Our Beloved Bear
By the time I was three, my parents had decided to get a family pet for us. Our neighbor’s chow chow had just had puppies so we took one of them and named him Bear because he was black, fluffy and resembled a little bear cub. I have very fond memories of him and one certain one comes to mind every now and then. When I was around the age of seven, I would climb on Bear’s back and he would carry me around the backyard. Looking back, I can remember feeling so on top of the world and full of excitement. He was one of my best friends growing up and every day after school I would look forward to seeing him. In 2006, we moved and of course brought Bear along with us, but he wasn’t adapting well to his new home. Within the first couple months we were living here, he would eat the rocks in our backyard and after a while, we had to take him to a veterinarian to get the rocks out. Even after this happened, Bear continued to eat them and eventually passed away due to digestive complications. It took me a while to get over the death of, who I consider, a family member. Of course people are going to love and take care of their pets, but in my opinion, it should only go to a certain extent and not be so exaggerated.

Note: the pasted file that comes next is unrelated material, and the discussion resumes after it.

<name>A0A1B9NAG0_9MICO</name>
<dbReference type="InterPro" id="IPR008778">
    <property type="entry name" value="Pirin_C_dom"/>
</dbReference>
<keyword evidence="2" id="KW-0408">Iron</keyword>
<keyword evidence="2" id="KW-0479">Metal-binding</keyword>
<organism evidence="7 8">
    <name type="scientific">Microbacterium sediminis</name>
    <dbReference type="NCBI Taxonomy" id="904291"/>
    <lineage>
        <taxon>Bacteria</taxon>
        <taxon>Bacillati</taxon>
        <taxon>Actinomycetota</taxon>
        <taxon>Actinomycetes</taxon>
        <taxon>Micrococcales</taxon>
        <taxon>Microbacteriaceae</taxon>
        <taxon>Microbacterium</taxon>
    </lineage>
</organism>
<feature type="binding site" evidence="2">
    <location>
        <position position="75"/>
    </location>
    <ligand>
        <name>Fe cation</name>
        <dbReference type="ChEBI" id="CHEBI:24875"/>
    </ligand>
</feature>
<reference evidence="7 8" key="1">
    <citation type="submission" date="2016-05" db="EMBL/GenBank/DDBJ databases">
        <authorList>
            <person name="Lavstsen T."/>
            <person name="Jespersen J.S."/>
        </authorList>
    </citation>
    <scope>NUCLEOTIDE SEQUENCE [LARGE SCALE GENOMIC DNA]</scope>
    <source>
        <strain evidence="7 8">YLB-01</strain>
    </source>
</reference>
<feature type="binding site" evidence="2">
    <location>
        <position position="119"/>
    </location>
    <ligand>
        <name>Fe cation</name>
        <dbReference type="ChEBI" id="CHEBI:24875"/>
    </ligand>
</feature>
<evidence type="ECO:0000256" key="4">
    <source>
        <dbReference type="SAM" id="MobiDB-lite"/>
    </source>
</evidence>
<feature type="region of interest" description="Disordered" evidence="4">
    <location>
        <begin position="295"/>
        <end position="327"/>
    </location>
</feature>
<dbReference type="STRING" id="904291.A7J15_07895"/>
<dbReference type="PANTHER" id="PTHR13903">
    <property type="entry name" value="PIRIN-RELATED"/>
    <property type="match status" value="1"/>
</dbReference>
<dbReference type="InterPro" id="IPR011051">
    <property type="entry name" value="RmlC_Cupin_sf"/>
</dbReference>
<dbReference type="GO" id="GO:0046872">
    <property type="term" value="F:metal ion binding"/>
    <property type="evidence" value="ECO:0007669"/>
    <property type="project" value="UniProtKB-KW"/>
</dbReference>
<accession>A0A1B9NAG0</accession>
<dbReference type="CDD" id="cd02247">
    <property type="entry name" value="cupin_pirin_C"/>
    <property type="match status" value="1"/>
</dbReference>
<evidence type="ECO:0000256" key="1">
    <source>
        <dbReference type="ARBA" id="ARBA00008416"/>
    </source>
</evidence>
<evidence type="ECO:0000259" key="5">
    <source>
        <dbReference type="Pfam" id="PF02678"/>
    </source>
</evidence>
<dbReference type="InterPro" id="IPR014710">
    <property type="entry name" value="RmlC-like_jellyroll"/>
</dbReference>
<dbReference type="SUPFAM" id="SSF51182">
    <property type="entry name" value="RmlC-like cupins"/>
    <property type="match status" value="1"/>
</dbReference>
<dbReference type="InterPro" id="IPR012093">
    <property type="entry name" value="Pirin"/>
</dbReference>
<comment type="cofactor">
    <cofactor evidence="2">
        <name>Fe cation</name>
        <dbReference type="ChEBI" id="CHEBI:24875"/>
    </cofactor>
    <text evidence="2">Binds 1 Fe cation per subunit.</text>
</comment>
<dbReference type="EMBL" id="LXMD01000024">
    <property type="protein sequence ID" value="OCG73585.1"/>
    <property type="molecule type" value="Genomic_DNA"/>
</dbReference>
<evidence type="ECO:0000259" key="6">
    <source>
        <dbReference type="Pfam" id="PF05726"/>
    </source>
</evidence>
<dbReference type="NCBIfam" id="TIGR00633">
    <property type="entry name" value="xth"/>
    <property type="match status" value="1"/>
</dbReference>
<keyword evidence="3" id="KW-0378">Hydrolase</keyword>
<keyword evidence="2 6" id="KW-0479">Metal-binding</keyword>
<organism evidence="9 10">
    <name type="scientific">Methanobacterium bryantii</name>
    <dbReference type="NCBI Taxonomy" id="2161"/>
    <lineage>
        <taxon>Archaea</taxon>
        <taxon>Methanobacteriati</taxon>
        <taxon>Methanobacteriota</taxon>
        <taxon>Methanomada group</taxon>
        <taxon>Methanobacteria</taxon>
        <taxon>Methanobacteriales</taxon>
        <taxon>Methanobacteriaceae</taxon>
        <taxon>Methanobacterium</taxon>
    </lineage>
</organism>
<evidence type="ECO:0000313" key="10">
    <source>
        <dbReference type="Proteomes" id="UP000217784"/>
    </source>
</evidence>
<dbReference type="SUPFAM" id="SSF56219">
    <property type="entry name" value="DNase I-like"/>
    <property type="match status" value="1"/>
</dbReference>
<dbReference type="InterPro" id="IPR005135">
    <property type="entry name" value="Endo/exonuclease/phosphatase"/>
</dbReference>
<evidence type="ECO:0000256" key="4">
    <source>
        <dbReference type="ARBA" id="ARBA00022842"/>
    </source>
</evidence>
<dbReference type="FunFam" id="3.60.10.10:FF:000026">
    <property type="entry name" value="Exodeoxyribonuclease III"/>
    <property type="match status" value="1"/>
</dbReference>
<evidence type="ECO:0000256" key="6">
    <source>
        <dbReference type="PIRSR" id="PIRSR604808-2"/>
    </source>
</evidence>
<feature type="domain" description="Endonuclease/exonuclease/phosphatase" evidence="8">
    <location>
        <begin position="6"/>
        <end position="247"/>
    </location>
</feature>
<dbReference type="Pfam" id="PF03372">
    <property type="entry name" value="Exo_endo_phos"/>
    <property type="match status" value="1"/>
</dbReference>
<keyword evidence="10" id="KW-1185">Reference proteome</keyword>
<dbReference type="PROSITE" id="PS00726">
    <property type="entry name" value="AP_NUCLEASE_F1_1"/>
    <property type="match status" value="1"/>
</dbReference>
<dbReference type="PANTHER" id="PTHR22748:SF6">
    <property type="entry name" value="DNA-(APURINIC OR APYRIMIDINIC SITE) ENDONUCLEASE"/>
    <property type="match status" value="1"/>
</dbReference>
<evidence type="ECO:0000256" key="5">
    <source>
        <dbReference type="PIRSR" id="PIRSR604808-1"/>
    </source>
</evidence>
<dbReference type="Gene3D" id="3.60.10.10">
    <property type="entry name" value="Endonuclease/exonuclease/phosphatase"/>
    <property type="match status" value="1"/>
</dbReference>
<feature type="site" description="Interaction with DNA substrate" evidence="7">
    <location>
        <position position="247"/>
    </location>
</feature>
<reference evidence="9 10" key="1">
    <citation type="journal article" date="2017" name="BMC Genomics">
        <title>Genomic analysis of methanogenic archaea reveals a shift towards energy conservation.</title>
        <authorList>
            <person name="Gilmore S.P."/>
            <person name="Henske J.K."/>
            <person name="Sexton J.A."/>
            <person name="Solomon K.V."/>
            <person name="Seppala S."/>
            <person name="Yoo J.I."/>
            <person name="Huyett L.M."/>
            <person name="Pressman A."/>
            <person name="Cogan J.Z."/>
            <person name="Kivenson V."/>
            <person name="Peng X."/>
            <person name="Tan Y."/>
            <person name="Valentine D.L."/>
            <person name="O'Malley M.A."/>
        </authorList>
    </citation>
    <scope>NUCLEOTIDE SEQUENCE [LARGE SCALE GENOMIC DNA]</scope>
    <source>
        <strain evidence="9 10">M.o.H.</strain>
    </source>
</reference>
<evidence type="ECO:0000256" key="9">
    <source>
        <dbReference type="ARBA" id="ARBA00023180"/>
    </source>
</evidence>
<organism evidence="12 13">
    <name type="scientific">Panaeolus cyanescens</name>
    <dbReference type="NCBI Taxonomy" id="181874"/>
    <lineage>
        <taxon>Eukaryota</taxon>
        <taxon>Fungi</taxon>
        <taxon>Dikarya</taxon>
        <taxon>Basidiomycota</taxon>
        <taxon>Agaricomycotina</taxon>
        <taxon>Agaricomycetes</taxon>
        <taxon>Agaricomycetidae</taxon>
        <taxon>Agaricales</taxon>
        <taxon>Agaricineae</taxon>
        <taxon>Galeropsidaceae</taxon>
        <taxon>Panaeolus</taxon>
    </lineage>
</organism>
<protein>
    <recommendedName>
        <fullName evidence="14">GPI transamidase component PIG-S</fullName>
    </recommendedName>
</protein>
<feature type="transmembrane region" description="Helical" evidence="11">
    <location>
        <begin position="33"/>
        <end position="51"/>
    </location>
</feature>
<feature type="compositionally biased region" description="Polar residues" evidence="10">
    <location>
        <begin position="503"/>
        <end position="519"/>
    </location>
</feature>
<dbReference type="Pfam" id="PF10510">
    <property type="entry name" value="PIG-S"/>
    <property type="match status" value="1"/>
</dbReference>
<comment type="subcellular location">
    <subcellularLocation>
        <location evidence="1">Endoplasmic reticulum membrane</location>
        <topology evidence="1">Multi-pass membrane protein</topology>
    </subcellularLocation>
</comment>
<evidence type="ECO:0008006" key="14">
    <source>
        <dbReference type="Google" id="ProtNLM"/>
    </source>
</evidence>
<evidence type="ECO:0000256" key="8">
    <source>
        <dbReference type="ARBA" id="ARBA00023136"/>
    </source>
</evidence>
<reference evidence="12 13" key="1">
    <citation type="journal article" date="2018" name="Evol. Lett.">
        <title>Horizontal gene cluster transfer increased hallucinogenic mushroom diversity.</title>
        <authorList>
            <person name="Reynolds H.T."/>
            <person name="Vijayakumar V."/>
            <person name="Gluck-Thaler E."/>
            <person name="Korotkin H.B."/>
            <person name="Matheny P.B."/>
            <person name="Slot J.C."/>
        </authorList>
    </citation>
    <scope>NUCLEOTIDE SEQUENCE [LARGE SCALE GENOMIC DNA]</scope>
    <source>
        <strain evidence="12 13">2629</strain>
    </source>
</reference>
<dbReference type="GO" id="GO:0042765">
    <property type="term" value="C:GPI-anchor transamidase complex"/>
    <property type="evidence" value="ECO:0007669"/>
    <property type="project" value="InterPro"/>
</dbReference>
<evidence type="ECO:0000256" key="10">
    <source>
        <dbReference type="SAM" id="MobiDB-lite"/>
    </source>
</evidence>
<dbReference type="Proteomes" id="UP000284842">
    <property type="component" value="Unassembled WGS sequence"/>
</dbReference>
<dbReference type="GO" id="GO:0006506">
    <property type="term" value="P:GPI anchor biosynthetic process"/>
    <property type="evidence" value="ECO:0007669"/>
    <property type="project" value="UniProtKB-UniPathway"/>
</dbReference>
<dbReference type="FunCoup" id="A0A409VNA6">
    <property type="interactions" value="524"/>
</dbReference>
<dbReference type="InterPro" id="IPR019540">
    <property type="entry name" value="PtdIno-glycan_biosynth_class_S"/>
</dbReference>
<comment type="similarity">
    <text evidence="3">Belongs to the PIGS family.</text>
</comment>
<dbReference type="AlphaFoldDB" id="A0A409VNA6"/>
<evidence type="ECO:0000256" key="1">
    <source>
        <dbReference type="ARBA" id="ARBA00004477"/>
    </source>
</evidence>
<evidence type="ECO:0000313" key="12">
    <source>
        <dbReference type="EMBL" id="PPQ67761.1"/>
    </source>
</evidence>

Losing a loved pet is always a tragedy but the matter of the fact is that as time goes by, the loss gets easy to deal with and we eventually get over it. In “The Last Meow”, an article from The New Yorker, Bilger argues that Americans nowadays have been going to great lengths to keep their pets alive. For example, Shawn Levering from the article was referring to his pet cat when he stated, "I think she would definitely benefit from dialysis. It won't make her kidneys better, but it will buy her time to see if she's a good candidate for a transplant." This is a sort of extreme that people go to, in which they put aside the recognition of the expenses to keep their pets living longer. And another point I want to address is the fact that many...
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